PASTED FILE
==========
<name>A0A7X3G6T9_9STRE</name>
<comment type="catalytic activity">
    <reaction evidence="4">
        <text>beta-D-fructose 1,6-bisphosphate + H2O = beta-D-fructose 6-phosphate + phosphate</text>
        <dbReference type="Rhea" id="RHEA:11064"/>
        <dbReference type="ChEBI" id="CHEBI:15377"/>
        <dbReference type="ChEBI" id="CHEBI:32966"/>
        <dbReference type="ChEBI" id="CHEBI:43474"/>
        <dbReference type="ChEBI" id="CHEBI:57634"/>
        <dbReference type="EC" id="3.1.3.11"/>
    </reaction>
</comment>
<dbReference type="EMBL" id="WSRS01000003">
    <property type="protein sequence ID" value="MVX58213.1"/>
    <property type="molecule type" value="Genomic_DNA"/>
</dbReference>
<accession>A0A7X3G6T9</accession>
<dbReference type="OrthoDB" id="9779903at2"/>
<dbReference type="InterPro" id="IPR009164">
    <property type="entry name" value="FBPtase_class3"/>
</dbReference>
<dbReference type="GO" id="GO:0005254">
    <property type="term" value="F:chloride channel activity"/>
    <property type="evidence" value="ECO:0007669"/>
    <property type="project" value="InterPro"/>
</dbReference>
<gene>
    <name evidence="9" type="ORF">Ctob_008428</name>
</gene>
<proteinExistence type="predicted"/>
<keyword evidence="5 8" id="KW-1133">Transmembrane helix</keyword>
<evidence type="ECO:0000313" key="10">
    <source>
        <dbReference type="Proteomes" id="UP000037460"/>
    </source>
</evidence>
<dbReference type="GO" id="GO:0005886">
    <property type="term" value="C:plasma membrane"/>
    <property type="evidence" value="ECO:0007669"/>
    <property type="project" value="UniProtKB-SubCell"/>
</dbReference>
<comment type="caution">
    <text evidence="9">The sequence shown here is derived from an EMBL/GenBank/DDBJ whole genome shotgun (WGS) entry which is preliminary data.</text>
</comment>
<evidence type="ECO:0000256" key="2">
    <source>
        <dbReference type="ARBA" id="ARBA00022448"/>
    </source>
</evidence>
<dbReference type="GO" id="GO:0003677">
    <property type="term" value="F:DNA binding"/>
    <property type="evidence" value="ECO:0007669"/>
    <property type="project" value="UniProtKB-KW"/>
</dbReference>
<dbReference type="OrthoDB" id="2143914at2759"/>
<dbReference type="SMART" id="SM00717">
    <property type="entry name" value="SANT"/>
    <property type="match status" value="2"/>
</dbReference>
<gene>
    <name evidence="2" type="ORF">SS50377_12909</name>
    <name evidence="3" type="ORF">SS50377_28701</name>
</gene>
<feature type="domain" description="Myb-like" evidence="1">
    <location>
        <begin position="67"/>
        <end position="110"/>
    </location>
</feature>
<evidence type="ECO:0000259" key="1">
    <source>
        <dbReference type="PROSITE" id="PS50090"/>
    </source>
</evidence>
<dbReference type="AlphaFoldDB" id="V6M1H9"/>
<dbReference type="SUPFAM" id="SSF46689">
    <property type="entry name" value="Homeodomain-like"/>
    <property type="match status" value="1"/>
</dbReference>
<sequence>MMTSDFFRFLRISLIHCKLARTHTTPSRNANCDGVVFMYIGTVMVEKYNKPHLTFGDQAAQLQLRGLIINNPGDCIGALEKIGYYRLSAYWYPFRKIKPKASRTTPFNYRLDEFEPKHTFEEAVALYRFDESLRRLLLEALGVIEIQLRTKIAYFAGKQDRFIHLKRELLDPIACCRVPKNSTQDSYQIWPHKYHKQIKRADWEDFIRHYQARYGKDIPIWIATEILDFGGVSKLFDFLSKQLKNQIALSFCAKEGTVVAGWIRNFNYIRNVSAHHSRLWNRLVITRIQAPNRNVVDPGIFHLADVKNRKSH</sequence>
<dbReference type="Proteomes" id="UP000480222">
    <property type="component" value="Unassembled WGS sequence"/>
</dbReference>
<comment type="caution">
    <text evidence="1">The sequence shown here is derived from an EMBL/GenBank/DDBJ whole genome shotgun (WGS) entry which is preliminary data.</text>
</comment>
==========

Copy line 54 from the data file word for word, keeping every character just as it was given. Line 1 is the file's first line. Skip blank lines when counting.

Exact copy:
</dbReference>